The program was accompanied by a slide show and a powerpoint presentation. My older son, Ashkan is the It Chair and the honorary tech man of the society. He helped Richard Isacson to set up the projector and his Mac computer. Mac computers are wonderful for graphics and some other academic jobs, but are not perfectly compatible with digital projectors and other types of digital equipments. But Ashkan made a way to make it work. It was a very interesting topic and the content of the speech was also well prepared and well presented. The last part, the "Show & Tell" was very interesting. Many people had brought their tent bands from their collections. They showed the tent bands to the crowd and talked about them. Richard Isacson commented about each piece and some of the people from the audience also added comments. Everybody enjoyed the program. It was fun and educational. I will try to post the photos of the event on our website: www.RugIdea.com in a few days. We in Los Angeles are lucky to be a part of this wonderful association which provides us with this unique educational and wonderful forum.
The website of the Textile Museum Associates of Southern California is under final review and it will be up and running in the near future. Then, we will have all the information on the past and future events posted on the website.
Saturday, January 5, 2008
Friday, January 4, 2008
Textile Museum Associates of
Southern California TMA/SC
Tent Bands of Central Asia
Oriental Carpet Curator and Researcher
The trellis tent is a brilliant invention. It has made nomadic life possible across Central Asia for at least one and a half millennia. An important component of its construction is a woven tent band which girdles the lower part of the wooden roof struts. This critical engineering element provides the tension necessary to brace the roof dome against outward collapse under the load of heavy felts and the force of strong steppe winds. Beyond serving a utilitarian function, tent bands are often elaborately decorated. This talk will discuss the history of the tent, the role of tent bands, and include examples made by different Central Asian peoples.
Richard Isaacson is a retired physicist, who has simultaneously pursued a strong interest in art and oriental carpets. He has been active at the Textile Museum in Washington, DC, lecturing frequently and serving as a member of the Textile Museum Advisory Council. He is a member of the International Hajji Babas, and was a member of Local Organizing Committee for the 10th International Conference on Oriental Carpets (2003), Washington, DC, in which he also served as the Exhibition Project Manager for the ICOC show Treasures from the Museums of Uzbekistan. Richard was the Guest Curator for the exhibition Architectural Textiles: Tent Bands of Central Asia, at The Textile Museum, Washington, DC, (March 30, 2007 -- August 19, 2007), and was previously a Guest Curator for the exhibition From the Amu Darya to the Potomac: Central Asian Bags from Area Collections (Sept 7, 2001--Feb 24, 2002). He has published in Oriental Rug Review, HALI and Steppe magazines, and has written an exhibition catalogue for Architectural Textiles: Tent Bands of Central Asia, which will be available for sale at the program. Richard invites TMA/SC members to bring examples of Central Asian tent bands from their collections for Show & Tell.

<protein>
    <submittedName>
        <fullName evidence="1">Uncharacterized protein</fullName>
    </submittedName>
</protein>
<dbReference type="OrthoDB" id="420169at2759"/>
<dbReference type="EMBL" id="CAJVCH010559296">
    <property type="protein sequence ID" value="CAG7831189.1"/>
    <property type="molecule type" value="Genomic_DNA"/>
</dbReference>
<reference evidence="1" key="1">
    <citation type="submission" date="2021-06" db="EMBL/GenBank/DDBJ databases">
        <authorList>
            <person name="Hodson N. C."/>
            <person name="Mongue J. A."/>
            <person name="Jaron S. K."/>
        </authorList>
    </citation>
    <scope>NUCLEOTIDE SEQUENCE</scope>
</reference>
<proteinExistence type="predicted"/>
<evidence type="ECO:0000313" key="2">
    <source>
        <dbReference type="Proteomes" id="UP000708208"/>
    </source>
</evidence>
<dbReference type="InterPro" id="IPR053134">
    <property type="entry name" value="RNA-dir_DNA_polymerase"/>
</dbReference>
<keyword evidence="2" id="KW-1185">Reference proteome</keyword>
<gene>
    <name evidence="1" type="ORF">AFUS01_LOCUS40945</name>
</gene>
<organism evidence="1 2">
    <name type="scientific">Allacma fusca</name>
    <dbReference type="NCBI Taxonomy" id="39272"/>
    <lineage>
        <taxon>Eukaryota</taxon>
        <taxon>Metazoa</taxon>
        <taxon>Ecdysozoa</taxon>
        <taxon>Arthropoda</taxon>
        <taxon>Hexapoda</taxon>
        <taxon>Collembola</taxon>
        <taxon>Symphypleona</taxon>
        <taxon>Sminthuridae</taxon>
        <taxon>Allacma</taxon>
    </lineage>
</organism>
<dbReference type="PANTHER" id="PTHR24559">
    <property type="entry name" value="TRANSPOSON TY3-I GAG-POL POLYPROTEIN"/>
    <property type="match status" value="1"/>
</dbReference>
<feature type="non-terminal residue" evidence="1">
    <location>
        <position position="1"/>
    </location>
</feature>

Members: Free Non-Members: $7
When: Saturday, Jan. 5, 2008 at 10:00 am
Where: SOBCO International Ltd.
1655 South La Cienega Blvd., Los Angeles, CA 90035
Tel. 310-770-9085 Free parking in lot
Thursday, January 3, 2008
A rug dealer from one of the neighboring towns came in looking for a 10x 14 rug for his customer. He selected a very nice corner medallion burgundy Kashan rug and took it with him. Another rug dealer from Los Angeles who had left a rug for a spot dyeing visited us and saw some of the sample colors we had provided for him. He will return again to see more options.
A couple came in and looked at many rugs. The husband liked the area rugs of lower prices. The wife, a first grade teacher loved our Qashqai hand-knotted rugs made with hand-spun wool and vegetable dye. The lady's taste was good, but they had limited budget. They could not agree on what to buy. I gave them rug books and literature for free with a small gift. They left happy and said they might comeback later.
We received a shipment of rugs from New York. we unpacked and labeled them one by one. These are Belgian area rugs of different sizes.
It was a busy first day of the year.